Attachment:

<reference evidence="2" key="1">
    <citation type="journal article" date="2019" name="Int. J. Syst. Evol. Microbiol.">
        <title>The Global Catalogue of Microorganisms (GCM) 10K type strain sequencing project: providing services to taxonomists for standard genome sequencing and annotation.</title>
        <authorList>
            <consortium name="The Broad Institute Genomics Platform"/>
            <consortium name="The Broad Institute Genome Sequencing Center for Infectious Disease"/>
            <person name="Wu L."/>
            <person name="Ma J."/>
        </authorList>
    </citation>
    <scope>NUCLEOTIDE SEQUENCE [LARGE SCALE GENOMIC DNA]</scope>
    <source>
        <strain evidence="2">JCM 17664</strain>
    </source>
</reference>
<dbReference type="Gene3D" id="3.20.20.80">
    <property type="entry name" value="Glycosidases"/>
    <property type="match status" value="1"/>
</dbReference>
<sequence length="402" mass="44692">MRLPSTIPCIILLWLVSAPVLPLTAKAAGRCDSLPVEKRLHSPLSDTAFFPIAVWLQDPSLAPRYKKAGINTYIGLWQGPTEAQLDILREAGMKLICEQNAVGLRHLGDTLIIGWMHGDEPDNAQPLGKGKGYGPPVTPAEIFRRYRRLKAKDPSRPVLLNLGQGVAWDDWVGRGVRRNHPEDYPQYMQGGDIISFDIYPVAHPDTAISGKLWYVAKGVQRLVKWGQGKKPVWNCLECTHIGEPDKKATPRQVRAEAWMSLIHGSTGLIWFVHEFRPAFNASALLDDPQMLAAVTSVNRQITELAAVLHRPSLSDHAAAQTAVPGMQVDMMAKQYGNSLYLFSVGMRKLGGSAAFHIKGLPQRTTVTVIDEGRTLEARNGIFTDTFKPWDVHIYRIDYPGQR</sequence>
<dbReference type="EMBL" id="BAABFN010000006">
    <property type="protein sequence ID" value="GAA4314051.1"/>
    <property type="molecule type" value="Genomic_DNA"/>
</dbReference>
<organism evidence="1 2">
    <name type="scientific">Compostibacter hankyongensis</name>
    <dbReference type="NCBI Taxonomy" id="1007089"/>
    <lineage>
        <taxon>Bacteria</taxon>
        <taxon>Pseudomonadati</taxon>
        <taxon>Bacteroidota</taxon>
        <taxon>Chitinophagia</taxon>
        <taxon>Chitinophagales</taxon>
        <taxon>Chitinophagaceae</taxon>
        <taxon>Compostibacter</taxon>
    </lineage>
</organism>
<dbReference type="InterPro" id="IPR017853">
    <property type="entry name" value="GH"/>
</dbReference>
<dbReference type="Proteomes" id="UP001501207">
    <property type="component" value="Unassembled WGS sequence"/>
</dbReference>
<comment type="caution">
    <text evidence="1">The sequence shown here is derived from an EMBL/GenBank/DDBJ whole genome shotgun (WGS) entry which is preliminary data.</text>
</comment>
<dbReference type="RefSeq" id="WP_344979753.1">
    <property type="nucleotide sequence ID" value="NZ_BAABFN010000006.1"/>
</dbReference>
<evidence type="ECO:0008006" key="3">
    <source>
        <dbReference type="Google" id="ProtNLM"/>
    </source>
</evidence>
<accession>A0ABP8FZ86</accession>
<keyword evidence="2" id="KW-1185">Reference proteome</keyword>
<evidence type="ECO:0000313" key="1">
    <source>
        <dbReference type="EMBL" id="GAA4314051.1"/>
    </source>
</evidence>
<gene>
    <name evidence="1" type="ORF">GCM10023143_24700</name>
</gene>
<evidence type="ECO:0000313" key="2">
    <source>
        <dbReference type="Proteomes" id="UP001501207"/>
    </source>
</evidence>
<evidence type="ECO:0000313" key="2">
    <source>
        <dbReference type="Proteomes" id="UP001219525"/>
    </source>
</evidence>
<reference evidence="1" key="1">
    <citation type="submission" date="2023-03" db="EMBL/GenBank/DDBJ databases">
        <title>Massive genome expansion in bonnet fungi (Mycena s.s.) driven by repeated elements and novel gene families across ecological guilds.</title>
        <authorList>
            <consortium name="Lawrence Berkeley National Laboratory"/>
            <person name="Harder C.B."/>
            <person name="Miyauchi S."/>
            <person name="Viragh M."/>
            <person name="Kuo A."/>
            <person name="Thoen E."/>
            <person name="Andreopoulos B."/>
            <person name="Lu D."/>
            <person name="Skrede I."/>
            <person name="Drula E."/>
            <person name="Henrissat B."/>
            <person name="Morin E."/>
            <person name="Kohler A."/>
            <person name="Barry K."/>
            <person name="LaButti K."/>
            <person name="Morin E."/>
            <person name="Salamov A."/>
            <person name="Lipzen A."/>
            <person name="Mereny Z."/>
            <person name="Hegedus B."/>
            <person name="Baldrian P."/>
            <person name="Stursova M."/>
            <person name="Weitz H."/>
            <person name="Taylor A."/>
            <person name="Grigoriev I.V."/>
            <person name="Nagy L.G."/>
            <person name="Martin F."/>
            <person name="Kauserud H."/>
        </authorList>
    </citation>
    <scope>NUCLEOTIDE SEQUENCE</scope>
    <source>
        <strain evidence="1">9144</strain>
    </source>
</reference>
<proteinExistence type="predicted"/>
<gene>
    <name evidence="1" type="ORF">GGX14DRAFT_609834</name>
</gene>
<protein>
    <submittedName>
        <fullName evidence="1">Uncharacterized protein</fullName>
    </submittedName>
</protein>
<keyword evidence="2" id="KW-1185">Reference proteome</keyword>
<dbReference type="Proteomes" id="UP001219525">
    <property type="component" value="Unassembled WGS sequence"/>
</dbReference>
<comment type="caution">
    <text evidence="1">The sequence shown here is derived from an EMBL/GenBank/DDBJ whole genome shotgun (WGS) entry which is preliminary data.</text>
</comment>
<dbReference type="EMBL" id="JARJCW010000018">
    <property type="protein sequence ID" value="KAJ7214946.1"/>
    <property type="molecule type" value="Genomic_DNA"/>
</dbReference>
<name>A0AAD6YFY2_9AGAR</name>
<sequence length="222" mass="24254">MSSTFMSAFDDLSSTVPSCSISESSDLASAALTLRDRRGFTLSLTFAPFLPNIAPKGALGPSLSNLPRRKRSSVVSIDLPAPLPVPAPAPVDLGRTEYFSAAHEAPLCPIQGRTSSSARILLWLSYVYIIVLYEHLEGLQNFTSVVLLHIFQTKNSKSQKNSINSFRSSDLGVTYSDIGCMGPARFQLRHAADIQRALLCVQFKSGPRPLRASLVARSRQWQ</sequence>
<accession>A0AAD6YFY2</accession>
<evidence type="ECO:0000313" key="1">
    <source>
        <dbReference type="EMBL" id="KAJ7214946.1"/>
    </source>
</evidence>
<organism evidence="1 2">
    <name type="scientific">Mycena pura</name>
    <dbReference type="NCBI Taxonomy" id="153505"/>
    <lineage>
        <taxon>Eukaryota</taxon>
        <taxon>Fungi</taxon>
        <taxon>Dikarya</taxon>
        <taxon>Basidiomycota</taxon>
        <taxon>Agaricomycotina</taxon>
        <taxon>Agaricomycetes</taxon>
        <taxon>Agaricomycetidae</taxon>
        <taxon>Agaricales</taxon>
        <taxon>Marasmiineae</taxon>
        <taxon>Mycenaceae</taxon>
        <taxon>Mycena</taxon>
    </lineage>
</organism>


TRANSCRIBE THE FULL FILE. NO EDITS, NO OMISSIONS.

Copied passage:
<reference evidence="2" key="1">
    <citation type="journal article" date="2019" name="Int. J. Syst. Evol. Microbiol.">
        <title>The Global Catalogue of Microorganisms (GCM) 10K type strain sequencing project: providing services to taxonomists for standard genome sequencing and annotation.</title>
        <authorList>
            <consortium name="The Broad Institute Genomics Platform"/>
            <consortium name="The Broad Institute Genome Sequencing Center for Infectious Disease"/>
            <person name="Wu L."/>
            <person name="Ma J."/>
        </authorList>
    </citation>
    <scope>NUCLEOTIDE SEQUENCE [LARGE SCALE GENOMIC DNA]</scope>
    <source>
        <strain evidence="2">JCM 17664</strain>
    </source>
</reference>
<dbReference type="Gene3D" id="3.20.20.80">
    <property type="entry name" value="Glycosidases"/>
    <property type="match status" value="1"/>
</dbReference>
<sequence length="402" mass="44692">MRLPSTIPCIILLWLVSAPVLPLTAKAAGRCDSLPVEKRLHSPLSDTAFFPIAVWLQDPSLAPRYKKAGINTYIGLWQGPTEAQLDILREAGMKLICEQNAVGLRHLGDTLIIGWMHGDEPDNAQPLGKGKGYGPPVTPAEIFRRYRRLKAKDPSRPVLLNLGQGVAWDDWVGRGVRRNHPEDYPQYMQGGDIISFDIYPVAHPDTAISGKLWYVAKGVQRLVKWGQGKKPVWNCLECTHIGEPDKKATPRQVRAEAWMSLIHGSTGLIWFVHEFRPAFNASALLDDPQMLAAVTSVNRQITELAAVLHRPSLSDHAAAQTAVPGMQVDMMAKQYGNSLYLFSVGMRKLGGSAAFHIKGLPQRTTVTVIDEGRTLEARNGIFTDTFKPWDVHIYRIDYPGQR</sequence>
<dbReference type="EMBL" id="BAABFN010000006">
    <property type="protein sequence ID" value="GAA4314051.1"/>
    <property type="molecule type" value="Genomic_DNA"/>
</dbReference>
<organism evidence="1 2">
    <name type="scientific">Compostibacter hankyongensis</name>
    <dbReference type="NCBI Taxonomy" id="1007089"/>
    <lineage>
        <taxon>Bacteria</taxon>
        <taxon>Pseudomonadati</taxon>
        <taxon>Bacteroidota</taxon>
        <taxon>Chitinophagia</taxon>
        <taxon>Chitinophagales</taxon>
        <taxon>Chitinophagaceae</taxon>
        <taxon>Compostibacter</taxon>
    </lineage>
</organism>
<dbReference type="InterPro" id="IPR017853">
    <property type="entry name" value="GH"/>
</dbReference>
<dbReference type="Proteomes" id="UP001501207">
    <property type="component" value="Unassembled WGS sequence"/>
</dbReference>
<comment type="caution">
    <text evidence="1">The sequence shown here is derived from an EMBL/GenBank/DDBJ whole genome shotgun (WGS) entry which is preliminary data.</text>
</comment>
<dbReference type="RefSeq" id="WP_344979753.1">
    <property type="nucleotide sequence ID" value="NZ_BAABFN010000006.1"/>
</dbReference>
<evidence type="ECO:0008006" key="3">
    <source>
        <dbReference type="Google" id="ProtNLM"/>
    </source>
</evidence>
<accession>A0ABP8FZ86</accession>
<keyword evidence="2" id="KW-1185">Reference proteome</keyword>
<evidence type="ECO:0000313" key="1">
    <source>
        <dbReference type="EMBL" id="GAA4314051.1"/>
    </source>
</evidence>
<gene>
    <name evidence="1" type="ORF">GCM10023143_24700</name>
</gene>
<evidence type="ECO:0000313" key="2">
    <source>
        <dbReference type="Proteomes" id="UP001501207"/>
    </source>
</evidence>
<evidence type="ECO:0000313" key="2">
    <source>
        <dbReference type="Proteomes" id="UP001219525"/>
    </source>
</evidence>
<reference evidence="1" key="1">
    <citation type="submission" date="2023-03" db="EMBL/GenBank/DDBJ databases">
        <title>Massive genome expansion in bonnet fungi (Mycena s.s.) driven by repeated elements and novel gene families across ecological guilds.</title>
        <authorList>
            <consortium name="Lawrence Berkeley National Laboratory"/>
            <person name="Harder C.B."/>
            <person name="Miyauchi S."/>
            <person name="Viragh M."/>
            <person name="Kuo A."/>
            <person name="Thoen E."/>
            <person name="Andreopoulos B."/>
            <person name="Lu D."/>
            <person name="Skrede I."/>
            <person name="Drula E."/>
            <person name="Henrissat B."/>
            <person name="Morin E."/>
            <person name="Kohler A."/>
            <person name="Barry K."/>
            <person name="LaButti K."/>
            <person name="Morin E."/>
            <person name="Salamov A."/>
            <person name="Lipzen A."/>
            <person name="Mereny Z."/>
            <person name="Hegedus B."/>
            <person name="Baldrian P."/>
            <person name="Stursova M."/>
            <person name="Weitz H."/>
            <person name="Taylor A."/>
            <person name="Grigoriev I.V."/>
            <person name="Nagy L.G."/>
            <person name="Martin F."/>
            <person name="Kauserud H."/>
        </authorList>
    </citation>
    <scope>NUCLEOTIDE SEQUENCE</scope>
    <source>
        <strain evidence="1">9144</strain>
    </source>
</reference>
<proteinExistence type="predicted"/>
<gene>
    <name evidence="1" type="ORF">GGX14DRAFT_609834</name>
</gene>
<protein>
    <submittedName>
        <fullName evidence="1">Uncharacterized protein</fullName>
    </submittedName>
</protein>
<keyword evidence="2" id="KW-1185">Reference proteome</keyword>
<dbReference type="Proteomes" id="UP001219525">
    <property type="component" value="Unassembled WGS sequence"/>
</dbReference>
<comment type="caution">
    <text evidence="1">The sequence shown here is derived from an EMBL/GenBank/DDBJ whole genome shotgun (WGS) entry which is preliminary data.</text>
</comment>
<dbReference type="EMBL" id="JARJCW010000018">
    <property type="protein sequence ID" value="KAJ7214946.1"/>
    <property type="molecule type" value="Genomic_DNA"/>
</dbReference>
<name>A0AAD6YFY2_9AGAR</name>
<sequence length="222" mass="24254">MSSTFMSAFDDLSSTVPSCSISESSDLASAALTLRDRRGFTLSLTFAPFLPNIAPKGALGPSLSNLPRRKRSSVVSIDLPAPLPVPAPAPVDLGRTEYFSAAHEAPLCPIQGRTSSSARILLWLSYVYIIVLYEHLEGLQNFTSVVLLHIFQTKNSKSQKNSINSFRSSDLGVTYSDIGCMGPARFQLRHAADIQRALLCVQFKSGPRPLRASLVARSRQWQ</sequence>
<accession>A0AAD6YFY2</accession>
<evidence type="ECO:0000313" key="1">
    <source>
        <dbReference type="EMBL" id="KAJ7214946.1"/>
    </source>
</evidence>
<organism evidence="1 2">
    <name type="scientific">Mycena pura</name>
    <dbReference type="NCBI Taxonomy" id="153505"/>
    <lineage>
        <taxon>Eukaryota</taxon>
        <taxon>Fungi</taxon>
        <taxon>Dikarya</taxon>
        <taxon>Basidiomycota</taxon>
        <taxon>Agaricomycotina</taxon>
        <taxon>Agaricomycetes</taxon>
        <taxon>Agaricomycetidae</taxon>
        <taxon>Agaricales</taxon>
        <taxon>Marasmiineae</taxon>
        <taxon>Mycenaceae</taxon>
        <taxon>Mycena</taxon>
    </lineage>
</organism>